UK prime minister Theresa May will win unanimous support from her European Union counterparts for the Brexit deal after an 11th-hour compromise over Gibraltar.
Spanish prime minister Pedro Sanchez had threatened to veto the deal at Sunday’s summit after claiming it reneged on a previous commitment over the future of ‘the Rock.’ While he failed to get the substance of the deal changed, he climbed down from his position on Saturday afternoon after receiving written assurances from the UK government and European commission.
The compromise brokered during through-the-night talks saw the green light given to Sunday’s emergency European Council, where the likes of German chancellor Angela Merkel will wave through the Brexit deal which has been negotiated over the last 18 months.
“We have received sufficient guarantees to be able to reach a solution to a conflict that has lasted more than 300 years between the United Kingdom and Spain,” Sanchez told reporters in Madrid.
He made the statement after confirming his support for the Brexit deal in telephone calls to EU leaders.
European commission president Jean-Claude Juncker said the compromise reached was the result of “solidarity, determination and dialogue.”
I just spoke to Prime Minister @sanchezcastejon. Solidarity, determination and dialogue are the European way of finding solutions.
— Jean-Claude Juncker (@JunckerEU) November 24, 2018
The go-ahead from Madrid allowed European Council president Donald Tusk, who will chair Sunday’s summit, to formally recommend the deal. In an invitation letter to the leaders of the 27 member states, Tusk said “no-one will have reasons to be happy” on Sunday, but concluded: “I believe that we have finally found the best possible compromise.”
May’s Saturday night talks
May will meet both Juncker and Tusk in Brussels on Saturday evening to prepare for the summit.
In a bid to lighten the mood, Tusk tweeted to say he was taking inspiration from Queen for Sunday’s proceedings.
As a motto for tomorrow, the words of Freddie Mercury, who passed away exactly 27 years ago: "Friends will be friends, right till the end".
— Donald Tusk (@eucopresident) November 24, 2018
But the disagreement over Gibraltar had though risked an 11th-hour postponement of the crucial summit until December. The dispute was sparked on Monday when the Spanish government raised an objection to an innocuous sounding article in the 585-page withdrawal agreement — which many believe was motivated by the interests of Sanchez’s socialist party in the Andalusian elections next Sunday.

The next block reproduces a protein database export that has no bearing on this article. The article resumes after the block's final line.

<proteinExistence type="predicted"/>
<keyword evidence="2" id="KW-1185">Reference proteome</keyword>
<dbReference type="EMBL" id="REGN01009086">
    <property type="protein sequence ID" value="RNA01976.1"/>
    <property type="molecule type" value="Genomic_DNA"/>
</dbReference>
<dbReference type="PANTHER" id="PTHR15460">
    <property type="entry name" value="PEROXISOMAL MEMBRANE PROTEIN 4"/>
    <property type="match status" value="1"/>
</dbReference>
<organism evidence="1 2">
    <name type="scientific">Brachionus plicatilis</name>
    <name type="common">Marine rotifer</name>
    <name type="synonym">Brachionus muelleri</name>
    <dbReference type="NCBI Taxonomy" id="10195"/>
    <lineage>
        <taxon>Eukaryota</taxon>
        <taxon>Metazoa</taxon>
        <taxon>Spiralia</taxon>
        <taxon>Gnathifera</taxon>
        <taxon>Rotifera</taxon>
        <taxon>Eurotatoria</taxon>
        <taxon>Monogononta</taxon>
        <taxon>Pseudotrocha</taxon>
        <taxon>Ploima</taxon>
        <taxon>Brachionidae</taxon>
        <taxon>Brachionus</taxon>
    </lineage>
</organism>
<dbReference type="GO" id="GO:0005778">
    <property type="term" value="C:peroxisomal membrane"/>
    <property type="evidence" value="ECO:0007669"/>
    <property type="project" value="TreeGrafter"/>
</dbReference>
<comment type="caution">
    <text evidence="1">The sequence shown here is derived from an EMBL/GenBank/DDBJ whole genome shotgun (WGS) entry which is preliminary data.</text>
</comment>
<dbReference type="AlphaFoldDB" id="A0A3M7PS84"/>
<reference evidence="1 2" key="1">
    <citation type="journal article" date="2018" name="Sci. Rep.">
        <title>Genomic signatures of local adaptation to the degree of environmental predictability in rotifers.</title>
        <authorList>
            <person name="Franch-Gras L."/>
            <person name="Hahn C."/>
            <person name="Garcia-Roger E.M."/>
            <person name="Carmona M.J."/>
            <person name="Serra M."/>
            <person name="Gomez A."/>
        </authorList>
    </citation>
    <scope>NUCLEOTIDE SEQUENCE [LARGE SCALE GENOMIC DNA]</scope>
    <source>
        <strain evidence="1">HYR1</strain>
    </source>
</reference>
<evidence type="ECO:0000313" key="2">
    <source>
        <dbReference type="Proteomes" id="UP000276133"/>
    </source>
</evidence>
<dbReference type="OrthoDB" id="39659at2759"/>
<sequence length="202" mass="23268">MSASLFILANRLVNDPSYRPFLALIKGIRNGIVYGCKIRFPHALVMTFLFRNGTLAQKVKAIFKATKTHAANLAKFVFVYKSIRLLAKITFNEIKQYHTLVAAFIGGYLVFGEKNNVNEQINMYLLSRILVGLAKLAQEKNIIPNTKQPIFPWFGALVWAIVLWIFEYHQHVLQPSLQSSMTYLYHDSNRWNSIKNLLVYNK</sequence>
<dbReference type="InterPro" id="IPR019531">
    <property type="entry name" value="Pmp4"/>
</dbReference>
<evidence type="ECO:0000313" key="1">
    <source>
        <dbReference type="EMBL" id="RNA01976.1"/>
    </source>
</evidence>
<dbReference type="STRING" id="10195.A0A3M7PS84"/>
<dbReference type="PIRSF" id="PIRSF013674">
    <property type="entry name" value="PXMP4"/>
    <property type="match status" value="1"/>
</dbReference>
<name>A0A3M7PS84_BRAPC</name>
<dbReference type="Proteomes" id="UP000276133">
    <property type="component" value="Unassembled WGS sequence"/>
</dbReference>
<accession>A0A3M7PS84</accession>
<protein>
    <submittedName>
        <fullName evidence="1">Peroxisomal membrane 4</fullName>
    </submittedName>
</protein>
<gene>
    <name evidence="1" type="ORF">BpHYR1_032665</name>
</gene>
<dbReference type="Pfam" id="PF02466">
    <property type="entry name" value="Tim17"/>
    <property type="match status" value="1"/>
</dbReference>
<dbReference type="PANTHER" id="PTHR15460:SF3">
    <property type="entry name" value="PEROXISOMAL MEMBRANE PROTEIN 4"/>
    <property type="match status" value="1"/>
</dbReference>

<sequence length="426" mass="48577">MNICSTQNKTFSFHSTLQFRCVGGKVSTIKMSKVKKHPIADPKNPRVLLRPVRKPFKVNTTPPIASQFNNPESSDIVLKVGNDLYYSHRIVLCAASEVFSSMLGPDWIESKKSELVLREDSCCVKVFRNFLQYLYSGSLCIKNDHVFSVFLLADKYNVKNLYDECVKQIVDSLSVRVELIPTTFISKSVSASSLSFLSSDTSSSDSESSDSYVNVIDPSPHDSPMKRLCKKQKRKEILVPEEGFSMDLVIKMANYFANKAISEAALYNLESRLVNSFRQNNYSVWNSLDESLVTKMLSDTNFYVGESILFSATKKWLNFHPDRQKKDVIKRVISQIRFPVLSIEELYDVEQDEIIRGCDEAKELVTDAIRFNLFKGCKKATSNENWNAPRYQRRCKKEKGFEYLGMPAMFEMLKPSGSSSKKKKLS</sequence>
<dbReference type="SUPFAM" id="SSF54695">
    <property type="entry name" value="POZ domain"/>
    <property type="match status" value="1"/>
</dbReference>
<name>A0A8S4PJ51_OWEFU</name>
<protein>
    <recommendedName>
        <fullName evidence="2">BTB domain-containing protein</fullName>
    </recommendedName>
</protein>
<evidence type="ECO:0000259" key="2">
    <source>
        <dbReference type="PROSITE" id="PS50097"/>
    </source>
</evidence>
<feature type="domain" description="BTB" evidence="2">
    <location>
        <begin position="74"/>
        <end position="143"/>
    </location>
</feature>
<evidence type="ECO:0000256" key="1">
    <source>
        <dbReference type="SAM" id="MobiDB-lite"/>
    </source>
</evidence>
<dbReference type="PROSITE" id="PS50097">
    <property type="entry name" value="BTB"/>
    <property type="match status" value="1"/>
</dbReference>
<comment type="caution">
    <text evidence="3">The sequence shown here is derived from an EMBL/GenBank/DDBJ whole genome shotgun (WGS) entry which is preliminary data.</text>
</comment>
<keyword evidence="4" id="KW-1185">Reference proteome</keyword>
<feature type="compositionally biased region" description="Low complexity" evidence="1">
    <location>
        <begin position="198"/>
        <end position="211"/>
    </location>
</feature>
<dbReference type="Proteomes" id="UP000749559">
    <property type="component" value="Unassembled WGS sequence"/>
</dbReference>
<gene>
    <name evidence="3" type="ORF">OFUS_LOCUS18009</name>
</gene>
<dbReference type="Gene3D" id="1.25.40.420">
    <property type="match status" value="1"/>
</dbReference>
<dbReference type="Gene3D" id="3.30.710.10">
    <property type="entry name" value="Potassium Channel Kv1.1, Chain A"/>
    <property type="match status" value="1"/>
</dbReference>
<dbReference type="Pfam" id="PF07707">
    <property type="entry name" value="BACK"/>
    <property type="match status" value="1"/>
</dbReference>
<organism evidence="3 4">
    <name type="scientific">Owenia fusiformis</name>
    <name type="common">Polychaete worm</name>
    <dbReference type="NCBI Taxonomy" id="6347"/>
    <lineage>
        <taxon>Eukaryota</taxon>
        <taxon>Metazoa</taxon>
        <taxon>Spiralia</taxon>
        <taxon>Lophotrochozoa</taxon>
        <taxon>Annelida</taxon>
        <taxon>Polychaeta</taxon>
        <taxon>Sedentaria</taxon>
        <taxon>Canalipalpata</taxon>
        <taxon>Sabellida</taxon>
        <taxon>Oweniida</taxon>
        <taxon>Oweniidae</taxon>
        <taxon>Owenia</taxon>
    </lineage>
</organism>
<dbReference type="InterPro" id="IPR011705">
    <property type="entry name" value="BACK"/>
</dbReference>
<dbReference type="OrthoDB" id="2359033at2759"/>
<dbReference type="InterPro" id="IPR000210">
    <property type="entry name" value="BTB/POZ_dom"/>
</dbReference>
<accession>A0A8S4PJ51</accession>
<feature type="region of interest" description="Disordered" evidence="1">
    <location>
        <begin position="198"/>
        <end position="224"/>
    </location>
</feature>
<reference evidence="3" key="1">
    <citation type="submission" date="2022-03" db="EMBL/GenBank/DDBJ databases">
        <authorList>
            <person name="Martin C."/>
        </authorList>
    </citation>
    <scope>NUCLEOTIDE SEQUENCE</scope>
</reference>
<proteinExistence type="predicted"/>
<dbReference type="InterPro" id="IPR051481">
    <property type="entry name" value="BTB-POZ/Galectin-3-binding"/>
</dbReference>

The article says simply that the EU and UK will conclude an agreement on their future relationship — the all important trade deal — before the end of the transition.
Spain was furious that the article did not explicitly state that the deal would not apply to Gibraltar without their agreement — a condition that appeared in the negotiating guidelines given by the European Council to the EU chief Brexit negotiator Michel Barnier at the outset of the Brexit process.
Spain demanded that the withdrawal agreement should be amended but was refused over fears that other countries would call for their own changes. France wanted firm guarantees on access to UK waters for its fishing fleets after Brexit.
In the end, Sanchez settled for written agreement from the UK government that the withdrawal agreement “imposes no obligations regarding the territorial scope of future agreements.”
Sanchez said the agreement ensured Gibraltar’s relationship with the EU “will go through Spain” and, in comments that risk inflaming the situation, added: “We have to talk about co-sovereignty and many other things with the UK.”
A UK government spokesperson explained it meant the British lawmakers would talk directly with Spain over any Gibraltar-specific issues involved in any trade deal.
However, they added: “The Prime Minister has been absolutely clear that we stand behind British sovereignty for Gibraltar and that we will get a deal on the future that works for the whole UK family.”
And the chief minister of Gibraltar, Fabian Picardo, issued a defiant statement saying: “No declarations agreed by the remaining EU 27 or the European Institutions will ever change the undiluted British sovereignty or security of Gibraltar.”
Although the compromise means the deal will get over the line, the issues of Gibraltar and fishing rights are likely to explode back onto the scene once negotiations over trade begin after Brexit.